The Millennium Development
Goals (MDGs) were an approach born
of a benign era of relative stability,
strong economic growth, and fairly
buoyant aid budgets. We now face a
very different world. The crisis/post-crisis
context is, of course, central to many MDG
questions, not only in terms of crisis
impacts on the MDGs and poverty,
but also as regards the impact
on development commitments
internationally and nationally.
What Are the MDGs for?
The MDGs are a set of indicators, but
they are also an idea or “global norm” for
poverty reduction, an incentive structure
for pro-poor development, and a view
of “development” in themselves. Perhaps
the defining question is how global
agreements and conventions change
poor people’s lives. For example,
Manning (this edition, page 4) argues that
the MDGs should be taken “to encourage
sustainable pro-poor development
progress and donor support of
domestic efforts in this direction”.
In this collection, Hulme (page 6) argues
that the MDGs are a “global norm”
institutionalising poverty reduction, but
the need now is for “strategies to shift
international norms so that the citizens
of the present rich countries and future
rich countries … find the existence of
extreme poverty in an affluent world
The MDG “paradigm” itself can be seen
as a broader “human development meets
results-based management” (see again
Hulme), consisting of the quantitative
targets of the MDGs but extended to the
much broader Millennium Declaration.
MDG Impacts So Far
The recent emergence of an “MDG impacts”
literature (in this collection, for example,
see Fukuda-Parr, page 7; Hulme; Manning)
has asked what the MDG impacts have
been to date—in terms of adoption
(in policy), allocation (of resources)
and adaptation (to locally defined goals,
indicators and targets)—and what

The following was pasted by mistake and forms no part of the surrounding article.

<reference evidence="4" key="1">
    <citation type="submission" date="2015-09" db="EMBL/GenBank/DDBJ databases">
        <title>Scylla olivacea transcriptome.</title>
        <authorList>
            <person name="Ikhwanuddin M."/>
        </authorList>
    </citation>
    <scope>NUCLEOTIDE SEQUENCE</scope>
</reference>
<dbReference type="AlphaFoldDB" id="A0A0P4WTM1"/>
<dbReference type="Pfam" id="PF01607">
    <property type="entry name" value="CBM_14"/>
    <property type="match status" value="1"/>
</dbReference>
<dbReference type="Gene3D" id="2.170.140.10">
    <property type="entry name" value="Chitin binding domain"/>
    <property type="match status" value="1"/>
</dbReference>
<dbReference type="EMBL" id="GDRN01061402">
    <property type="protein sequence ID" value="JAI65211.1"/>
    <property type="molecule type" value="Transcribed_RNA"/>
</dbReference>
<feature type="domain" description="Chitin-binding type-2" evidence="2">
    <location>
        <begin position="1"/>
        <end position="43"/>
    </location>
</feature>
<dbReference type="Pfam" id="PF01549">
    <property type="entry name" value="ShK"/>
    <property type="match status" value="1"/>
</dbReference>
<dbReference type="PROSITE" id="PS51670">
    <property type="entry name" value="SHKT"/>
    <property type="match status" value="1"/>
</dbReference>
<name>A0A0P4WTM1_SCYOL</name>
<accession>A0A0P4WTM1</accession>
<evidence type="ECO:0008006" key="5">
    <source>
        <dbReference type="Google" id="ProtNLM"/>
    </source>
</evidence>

the impacts mean looking forward.
As Manning notes here, the impact of
the MDGs on international development
discourse has been immense. Manning
goes on to discuss, for example with
reference to actual spending patterns, that
it is possible that the MDGs have pushed
donor spending towards the social
sectors, since social indicators provided
the bulk of the targets. In contrast,
Fukuda-Parr, reviewing donor priorities
and measuring them against the MDGs,
finds weaker links between the stated
priorities of donors and the MDGs.
A second impact issue concerning
influence is how far the MDGs have
affected policy-making and policy
dialogues in developing countries
themselves. Here too the definitive
evidence is hard to come by.
Fukuda-Parr’s review of how far
Poverty Reduction Strategy Papers (PRSPs)
have incorporated the MDGs shows that
MDGs are only partially integrated into
national-level planning. Manning
suggests that the MDGs have helped
some civil society groups to hold
governments in developing countries
accountable for their decisions.
In contrast, the UNDP’s 2009 study of
30 countries is important and revealing
in this regard. Twenty-five of those 30
countries had added, expanded or
modified indicators and 10 had